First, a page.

[9] The learned trial judge, in our view, prudently on the facts of the case took into consideration that there are no children of marriage as well as the properties (except the matrimonial home) had already been vested in either the name of the petitioner or the respondent and had ordered only the matrimonial home where the respondent had ½ share be transferred to the petitioner. His Lordship also ordered maintenance of RM5,000.00 to be sustained on terms. The said judgment of the learned trial judge reads as follow:

“[45] Berdasarkan kepada alasan-alasan tersebut mahkamah telah memutuskan untuk membuat perintah seperti mana berikut:

i. Perkahwinan di antara RS dengan PI dibatalkan dengan dekri nisi menjadi mutlak serta merta.

ii. PI berhak kepada perintah-perintah sampingan seperti mana berikut:

a. Nafkah - RS diperintahkan membayar PI sebanyak RM5,000.00 sebulan sehinggalah PI berkahwin semula atau RS tidak lagi memperoleh pendapatan.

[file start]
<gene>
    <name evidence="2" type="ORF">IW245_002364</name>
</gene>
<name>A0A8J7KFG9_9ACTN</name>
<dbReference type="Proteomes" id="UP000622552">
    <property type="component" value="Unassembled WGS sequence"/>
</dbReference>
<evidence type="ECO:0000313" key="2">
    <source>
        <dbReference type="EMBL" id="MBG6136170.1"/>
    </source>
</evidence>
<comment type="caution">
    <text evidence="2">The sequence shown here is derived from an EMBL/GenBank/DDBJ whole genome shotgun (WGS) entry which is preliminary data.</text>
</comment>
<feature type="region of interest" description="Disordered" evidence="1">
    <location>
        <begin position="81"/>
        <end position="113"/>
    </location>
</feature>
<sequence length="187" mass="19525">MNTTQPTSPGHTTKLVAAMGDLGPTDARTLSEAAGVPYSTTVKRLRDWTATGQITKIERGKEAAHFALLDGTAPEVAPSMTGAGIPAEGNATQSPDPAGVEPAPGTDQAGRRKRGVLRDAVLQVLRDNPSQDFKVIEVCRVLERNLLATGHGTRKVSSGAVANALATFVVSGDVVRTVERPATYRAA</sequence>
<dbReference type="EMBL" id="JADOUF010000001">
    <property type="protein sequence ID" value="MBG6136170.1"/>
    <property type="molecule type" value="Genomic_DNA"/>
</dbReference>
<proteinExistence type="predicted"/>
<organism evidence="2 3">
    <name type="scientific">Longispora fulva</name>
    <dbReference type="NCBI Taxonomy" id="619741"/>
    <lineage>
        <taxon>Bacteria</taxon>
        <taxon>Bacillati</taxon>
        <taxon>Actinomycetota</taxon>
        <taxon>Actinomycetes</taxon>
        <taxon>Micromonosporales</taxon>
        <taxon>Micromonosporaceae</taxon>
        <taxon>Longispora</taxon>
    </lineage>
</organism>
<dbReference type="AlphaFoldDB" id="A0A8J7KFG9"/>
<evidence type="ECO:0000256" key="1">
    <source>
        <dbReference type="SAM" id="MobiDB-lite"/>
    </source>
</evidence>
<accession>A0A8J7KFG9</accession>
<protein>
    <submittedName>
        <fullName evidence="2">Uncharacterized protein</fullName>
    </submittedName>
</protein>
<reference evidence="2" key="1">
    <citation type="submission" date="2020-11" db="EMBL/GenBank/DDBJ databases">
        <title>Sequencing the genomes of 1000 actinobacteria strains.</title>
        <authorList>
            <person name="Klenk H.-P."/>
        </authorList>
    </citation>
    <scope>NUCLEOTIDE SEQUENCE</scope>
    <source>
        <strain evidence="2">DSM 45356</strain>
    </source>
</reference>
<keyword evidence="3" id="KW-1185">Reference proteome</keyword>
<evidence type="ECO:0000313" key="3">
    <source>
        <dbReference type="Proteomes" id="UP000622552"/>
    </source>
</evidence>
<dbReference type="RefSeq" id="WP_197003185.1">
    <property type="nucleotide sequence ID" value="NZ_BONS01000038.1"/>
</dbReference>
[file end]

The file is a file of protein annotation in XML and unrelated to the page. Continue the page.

b. Harta sepencarian - RS memindah milik ½ bahagian Rumah Perkahwinan ke atas nama PI.

iii. Tidak ada perintah dibuat ke atas kos.”

[10] The approach the learned judge had taken in respect of the landed properties in our view squarely falls within the discretionary power as envisaged in section 76(1) as well as section 76(3) of LRA 1976 in respect of matrimonial home as well as matrimonial assets. [See Yap Yen Piow v Hee Wee Eng [2017] 1 MLJ 17; [2017] 1 MLRA 389]. The facts of the case also does not warrant any consideration under section 76(5) of LRA 1976. [See Oh Leong Thye v Wong Yoke Kuen & Anor [2017] ILNS 526; Sarguna Gurusamy v Jivaranee Nagarathanam [2016] ILNS 1487].

[11] As the courts’ power has been rightly exercised, the appellate court as a matter of law and prudence will be slow to intervene in the discretionary exercise of the trial court related to quantum i.e. in relation to division of assets. [see Kyros International Sdn. Bhd v Ketua Pengarah Hasil Dalam Negeri [2013] 1 MLJU 5; [2013] 2 MLJ 650; ECM Libra Investment Bank Bhd v Foo Ai Meng & Ors [2013] 3 MLJ 35].